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CIA operative in leak case sues Cheney, Libby, Rove


WASHINGTON -- The CIA operative at the center of a three-year federal leak investigation fought back yesterday, suing Vice President Dick Cheney, his former top aide, and presidential advisor Karl Rove, accusing them of ruining her career and seeking revenge against her husband, an administration critic.

The one-time operative, Valerie Plame, and her husband, former envoy Joseph C. Wilson IV, alleged in a lawsuit filed in U.S. District Court that administration officials illegally conspired to violate their constitutional rights and other laws by leaking Plame's identity to reporters.

The civil suit - filed almost three years to the day after syndicated columnist Robert Novak publicly identified Plame - seeks unspecified financial damages.

Wilson and Plame announced yesterday that they were setting up a fund to pay the costs of the litigation and a Web site for contributions. Any money obtained from the suit above and beyond their legal bills will go to charity, they added.

But they and their lawyers said they would not comment about the suit until a news conference scheduled for today. Their legal team includes Erwin Chemerinsky, a professor at Duke University law school and a widely respected authority on constitutional law.

The suit marks a new front in a Washington scandal that only a month ago seemed to have run its course - after a federal prosecutor said he had decided not to charge Rove, a primary focus of the three-year probe.

In addition to Rove and Cheney, the suit names former Cheney aide I. Lewis "Scooter" Libby, who faces a trial early next year on charges of perjury and obstruction in connection with his role in the case.

"The lawsuit concerns the intentional and malicious exposure by senior officials of the federal government of one such human source at the CIA, Valerie Plame Wilson, whose job it was to gather intelligence to make the nation safer, and who risked her life for her country," according to the complaint.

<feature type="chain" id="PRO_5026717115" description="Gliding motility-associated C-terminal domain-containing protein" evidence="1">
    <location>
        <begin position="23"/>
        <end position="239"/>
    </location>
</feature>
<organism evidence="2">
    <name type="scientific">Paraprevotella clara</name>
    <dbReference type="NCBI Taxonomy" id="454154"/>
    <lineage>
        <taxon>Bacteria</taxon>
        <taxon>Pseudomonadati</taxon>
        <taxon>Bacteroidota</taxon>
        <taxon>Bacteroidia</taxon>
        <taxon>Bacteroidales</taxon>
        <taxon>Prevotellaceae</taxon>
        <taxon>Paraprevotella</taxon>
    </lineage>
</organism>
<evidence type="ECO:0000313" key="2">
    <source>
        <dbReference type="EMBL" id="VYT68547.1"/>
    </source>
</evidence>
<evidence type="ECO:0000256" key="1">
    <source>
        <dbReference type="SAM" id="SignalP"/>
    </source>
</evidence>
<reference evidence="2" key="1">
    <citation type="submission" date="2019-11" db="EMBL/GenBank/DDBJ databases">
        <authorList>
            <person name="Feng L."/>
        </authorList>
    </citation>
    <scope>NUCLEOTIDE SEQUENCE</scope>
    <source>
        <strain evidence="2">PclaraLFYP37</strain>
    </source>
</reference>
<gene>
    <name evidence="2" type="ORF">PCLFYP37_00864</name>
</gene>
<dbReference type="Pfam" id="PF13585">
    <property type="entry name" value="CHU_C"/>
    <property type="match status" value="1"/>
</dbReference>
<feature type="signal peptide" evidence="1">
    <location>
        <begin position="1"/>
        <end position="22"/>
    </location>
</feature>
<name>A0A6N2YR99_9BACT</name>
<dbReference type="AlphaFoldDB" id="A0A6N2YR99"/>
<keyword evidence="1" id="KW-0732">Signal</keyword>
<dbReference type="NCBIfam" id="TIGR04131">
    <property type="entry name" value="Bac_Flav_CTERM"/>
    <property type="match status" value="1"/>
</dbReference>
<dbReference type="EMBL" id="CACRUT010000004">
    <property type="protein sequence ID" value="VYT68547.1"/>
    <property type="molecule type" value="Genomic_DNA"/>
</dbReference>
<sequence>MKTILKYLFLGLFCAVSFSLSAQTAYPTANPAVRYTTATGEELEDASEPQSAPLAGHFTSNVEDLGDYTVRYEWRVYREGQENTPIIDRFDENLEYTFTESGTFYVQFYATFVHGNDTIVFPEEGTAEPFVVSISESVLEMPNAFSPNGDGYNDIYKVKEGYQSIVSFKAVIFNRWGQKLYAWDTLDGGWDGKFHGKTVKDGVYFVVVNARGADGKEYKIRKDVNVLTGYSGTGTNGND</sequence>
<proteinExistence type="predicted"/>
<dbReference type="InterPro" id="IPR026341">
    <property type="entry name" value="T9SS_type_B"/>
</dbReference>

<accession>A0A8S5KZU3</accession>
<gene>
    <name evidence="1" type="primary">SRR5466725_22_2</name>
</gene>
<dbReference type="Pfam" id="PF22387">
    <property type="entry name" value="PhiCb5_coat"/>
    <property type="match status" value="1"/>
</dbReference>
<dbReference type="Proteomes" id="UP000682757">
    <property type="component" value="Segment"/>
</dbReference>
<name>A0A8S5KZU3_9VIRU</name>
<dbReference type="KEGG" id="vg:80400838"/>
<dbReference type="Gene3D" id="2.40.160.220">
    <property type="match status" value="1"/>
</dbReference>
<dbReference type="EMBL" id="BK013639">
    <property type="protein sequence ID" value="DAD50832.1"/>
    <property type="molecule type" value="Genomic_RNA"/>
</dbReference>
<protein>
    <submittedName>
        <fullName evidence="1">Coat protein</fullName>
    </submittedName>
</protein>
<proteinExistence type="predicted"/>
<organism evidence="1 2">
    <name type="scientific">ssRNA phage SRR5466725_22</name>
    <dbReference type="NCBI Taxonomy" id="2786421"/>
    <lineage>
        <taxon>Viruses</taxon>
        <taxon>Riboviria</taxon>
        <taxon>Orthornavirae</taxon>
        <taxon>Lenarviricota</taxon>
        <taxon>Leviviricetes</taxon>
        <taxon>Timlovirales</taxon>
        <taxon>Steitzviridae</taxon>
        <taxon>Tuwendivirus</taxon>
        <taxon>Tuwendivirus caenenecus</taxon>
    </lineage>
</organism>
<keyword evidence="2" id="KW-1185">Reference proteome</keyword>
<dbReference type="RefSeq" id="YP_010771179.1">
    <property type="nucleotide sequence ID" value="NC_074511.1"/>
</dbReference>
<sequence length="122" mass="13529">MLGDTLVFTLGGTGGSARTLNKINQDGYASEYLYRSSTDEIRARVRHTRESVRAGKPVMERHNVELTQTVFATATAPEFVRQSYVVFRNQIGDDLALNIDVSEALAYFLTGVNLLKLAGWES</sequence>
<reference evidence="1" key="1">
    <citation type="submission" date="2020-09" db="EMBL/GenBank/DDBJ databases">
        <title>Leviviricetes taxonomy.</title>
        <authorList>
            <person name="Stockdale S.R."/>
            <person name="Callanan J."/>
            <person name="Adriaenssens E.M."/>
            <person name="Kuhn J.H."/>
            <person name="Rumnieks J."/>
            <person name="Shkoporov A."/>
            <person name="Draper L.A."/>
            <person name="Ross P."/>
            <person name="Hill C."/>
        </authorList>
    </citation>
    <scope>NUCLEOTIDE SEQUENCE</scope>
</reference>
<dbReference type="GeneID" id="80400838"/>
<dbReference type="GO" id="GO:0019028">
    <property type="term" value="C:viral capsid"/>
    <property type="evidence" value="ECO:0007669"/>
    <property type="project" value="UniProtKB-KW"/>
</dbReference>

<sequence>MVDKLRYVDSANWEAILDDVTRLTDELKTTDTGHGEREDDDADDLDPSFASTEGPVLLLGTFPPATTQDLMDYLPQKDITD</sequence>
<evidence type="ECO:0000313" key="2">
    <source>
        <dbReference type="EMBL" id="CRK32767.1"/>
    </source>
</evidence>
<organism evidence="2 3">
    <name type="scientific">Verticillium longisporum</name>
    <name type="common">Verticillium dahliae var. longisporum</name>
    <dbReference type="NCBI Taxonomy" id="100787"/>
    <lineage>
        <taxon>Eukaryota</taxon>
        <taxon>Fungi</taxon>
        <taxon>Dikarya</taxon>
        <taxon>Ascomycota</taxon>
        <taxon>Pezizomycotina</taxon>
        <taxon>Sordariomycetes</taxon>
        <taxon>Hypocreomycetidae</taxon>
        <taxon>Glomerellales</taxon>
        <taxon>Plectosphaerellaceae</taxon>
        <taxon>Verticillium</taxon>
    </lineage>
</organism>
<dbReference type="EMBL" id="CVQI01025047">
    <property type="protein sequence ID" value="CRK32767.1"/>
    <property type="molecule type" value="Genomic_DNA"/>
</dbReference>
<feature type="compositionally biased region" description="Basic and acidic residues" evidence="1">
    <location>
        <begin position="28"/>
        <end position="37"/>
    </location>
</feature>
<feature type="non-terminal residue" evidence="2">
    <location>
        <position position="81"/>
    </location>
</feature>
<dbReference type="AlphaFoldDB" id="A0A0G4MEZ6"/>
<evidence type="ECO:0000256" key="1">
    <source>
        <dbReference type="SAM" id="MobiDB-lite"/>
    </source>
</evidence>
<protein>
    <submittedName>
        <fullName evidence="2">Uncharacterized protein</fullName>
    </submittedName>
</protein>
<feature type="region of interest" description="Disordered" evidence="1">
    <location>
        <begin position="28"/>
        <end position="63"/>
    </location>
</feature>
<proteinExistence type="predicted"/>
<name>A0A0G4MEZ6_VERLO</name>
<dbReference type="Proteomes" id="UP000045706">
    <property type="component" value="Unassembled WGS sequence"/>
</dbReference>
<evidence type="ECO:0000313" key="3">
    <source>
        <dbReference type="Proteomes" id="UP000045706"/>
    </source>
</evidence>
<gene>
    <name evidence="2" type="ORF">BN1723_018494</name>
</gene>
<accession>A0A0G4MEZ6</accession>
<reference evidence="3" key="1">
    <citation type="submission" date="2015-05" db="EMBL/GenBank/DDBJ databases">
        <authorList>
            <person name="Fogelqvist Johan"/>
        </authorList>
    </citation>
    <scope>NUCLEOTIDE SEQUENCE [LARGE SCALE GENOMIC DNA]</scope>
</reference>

A spokesman for Rove, Mark Corallo, called the allegations "absolutely and utterly without merit."

Lea Anne McBride, Cheney's spokeswoman, said her boss would have no comment. A lawyer for Libby, William Jeffress, also declined comment.

The charges are rooted in one of the most divisive and intensely debated issues of the Bush presidency: whether the administration "twisted" the intelligence it used to justify the war in Iraq.

Novak published Plame's name and her employment in his syndicated column on July 14, 2003 - eight days after an op-ed article, written by her husband, ran in the New York Times. Wilson challenged Bush's assertion in the State of the Union address that year that Saddam Hussein had sought nuclear material in Africa. In 2002, Wilson was sent on a CIA-backed mission to Niger to assess the claim; he concluded in his article that it was unfounded.

Plame had worked as a covert operative on weapons issues; in some circumstances, disclosing the identity of an undercover officer is a federal crime. Wilson and Plame say that her identity was leaked in retaliation for her husband's criticism.

Although Rove and Libby initially denied that they had anything to do with exposing Plame, an investigation by special prosecutor Patrick J. Fitzgerald showed that both men had spoken with reporters about her - and that Cheney himself was one of the people who gave information about Plame to Libby.

Fitzgerald's probe also revealed that Cheney was acutely concerned about Wilson's criticism and was insinuating privately that his wife had arranged the Africa trip as a "junket."

There has been no evidence that Cheney urged anyone to expose Plame.

The suit was brought in part under a theory that allows citizens to sue federal officials for violating their constitutional rights.

Such suits, known as Bivens actions, are difficult to win. The law affords federal officials immunity from suit where they are acting within the scope of their duties.

The law also requires that the officials know that their conduct affects the exercise of particular constitutional rights. Some legal scholars said it would be hard for Wilson to show that his right to speak out was affected by the decision of Rove and Libby to reveal the CIA affiliation of his wife.

"If you are going to be out there criticizing the government, then the government, just like anybody else, will often try to explain why you are in the wrong. That is part of the public debate," said Eugene Volokh, a law professor at UCLA.

Richard B. Schmitt writes for the Los Angeles Times.

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